RTÉ are to lodge a complaint after a cameraman was injured by a member of An Garda Síochána
Gardaí clashed with anti-racism protesters in Dublin at the launch anti-immigration group Pegida Ireland this afternoon.
Scuffles began when anti-racism protesters split from a counter-demonstration and chased a number of people into a shop on North Earl St.
Gardaí then moved in to clear the street with batons, establishing a cordon between the two groups. No arrests were made during the incident.
RTÉ says one of its cameramen was injured during the scuffles and it will lodge a complaint with An Garda Síochána about the policing of the incident.
Anti-immigration party Identity Ireland claimed on Twitter that its leader Peter O'Loughlin was attacked and taken to hospital, though this has not been verified.
Our chairman Peter O’Loughlin has been taken to hospital following a violent attack by far-left thugs with British accents #PegidaIreland— Identity Ireland (@AitheantasEire) February 6, 2016
Speaks for it selfPosted by Gerard Kavanagh on Saturday, 6 February 2016
The newly-formed Pegida Ireland announced its launch would take place at 3pm in front of the GPO. A counter-demonstration was then organised for 1.30pm by European Network Against Racism, Ireland (ENAR) together with dozens of anti-racism and Islamic groups.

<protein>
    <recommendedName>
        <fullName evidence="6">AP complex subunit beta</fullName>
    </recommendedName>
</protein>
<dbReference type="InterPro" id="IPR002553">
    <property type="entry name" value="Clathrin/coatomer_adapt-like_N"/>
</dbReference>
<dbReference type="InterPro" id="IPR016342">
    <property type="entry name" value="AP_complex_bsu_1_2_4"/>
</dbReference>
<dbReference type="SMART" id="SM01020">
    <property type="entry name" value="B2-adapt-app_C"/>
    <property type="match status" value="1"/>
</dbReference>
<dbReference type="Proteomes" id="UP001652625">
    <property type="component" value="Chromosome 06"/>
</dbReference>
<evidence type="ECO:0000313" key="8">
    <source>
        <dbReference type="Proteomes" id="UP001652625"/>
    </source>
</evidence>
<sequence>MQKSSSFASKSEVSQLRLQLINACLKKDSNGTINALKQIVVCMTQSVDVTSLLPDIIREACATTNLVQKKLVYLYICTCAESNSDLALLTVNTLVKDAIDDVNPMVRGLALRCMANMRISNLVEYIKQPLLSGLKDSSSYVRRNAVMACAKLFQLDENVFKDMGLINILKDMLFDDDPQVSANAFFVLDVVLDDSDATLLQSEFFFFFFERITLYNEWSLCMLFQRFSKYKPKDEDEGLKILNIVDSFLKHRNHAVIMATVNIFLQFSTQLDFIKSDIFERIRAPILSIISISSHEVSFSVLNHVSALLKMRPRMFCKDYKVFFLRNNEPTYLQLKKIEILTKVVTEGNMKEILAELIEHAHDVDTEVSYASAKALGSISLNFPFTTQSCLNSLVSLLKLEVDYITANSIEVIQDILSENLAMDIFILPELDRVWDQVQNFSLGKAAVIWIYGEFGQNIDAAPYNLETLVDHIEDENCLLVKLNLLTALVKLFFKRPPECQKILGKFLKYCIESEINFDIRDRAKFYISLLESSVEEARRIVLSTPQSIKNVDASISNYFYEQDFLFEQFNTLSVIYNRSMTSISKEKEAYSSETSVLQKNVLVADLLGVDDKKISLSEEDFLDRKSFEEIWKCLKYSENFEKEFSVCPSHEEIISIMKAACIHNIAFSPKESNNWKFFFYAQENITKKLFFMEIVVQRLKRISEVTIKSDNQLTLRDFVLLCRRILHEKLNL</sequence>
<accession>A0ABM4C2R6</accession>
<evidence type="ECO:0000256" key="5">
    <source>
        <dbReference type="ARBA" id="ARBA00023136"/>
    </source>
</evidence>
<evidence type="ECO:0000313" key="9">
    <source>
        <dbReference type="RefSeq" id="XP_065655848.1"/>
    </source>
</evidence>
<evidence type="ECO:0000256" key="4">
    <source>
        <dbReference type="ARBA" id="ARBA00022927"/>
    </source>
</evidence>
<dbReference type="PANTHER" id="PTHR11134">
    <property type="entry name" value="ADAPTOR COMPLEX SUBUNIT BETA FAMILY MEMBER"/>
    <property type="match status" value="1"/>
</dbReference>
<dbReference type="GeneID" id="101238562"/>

The peaceful counter-demonstration, attended by several hundred people, was addressed by People Before Profit TD Bríd Smith and Chair Of The Irish Muslim Peace and Intergration Council Shaykh Dr Umar Al Qadri.
Al Qadri told the crowd that when his son had heard of the anti-racism demonstration, he had said he was "proud to be Irish." He also stressed that extremist groups like Isis are not representative of Muslims.
"1.6 billion Muslims do not support Isis or Al Qaeda... 1.6 billion Muslims are not terrorists," he said.
In a statement, Director of ENAR Ireland Shane O’Curry claimed victory of Pegida Ireland:
“What we had to day was a show of strength in numbers from the majority of people in Ireland... all speaking with one voice, resoundingly rejecting the language of hate.”
“This broad, nonviolent, festive and enthusiastic turnout demonstrated very loudly that there is no appetite in Ireland for the politics of Islamaphobia and bigotry.
He distanced ENAR from the skirmish outside the rally, but acknowledged that such occurrences "invariably accompany the Pegida phenomenon."
Pegida, which stands for 'Patriotic Europeans against the Islamisation of the Occident,' was founded in Germany in 2014 to oppose immigration, particularly from Muslim nations. Widely accused of racism and fascism, it operates in a number of European countries.
Today's rally in Dublin was part of a wider day of action across the continent, which saw similar scenes in Dresden, Calais and Birmingham.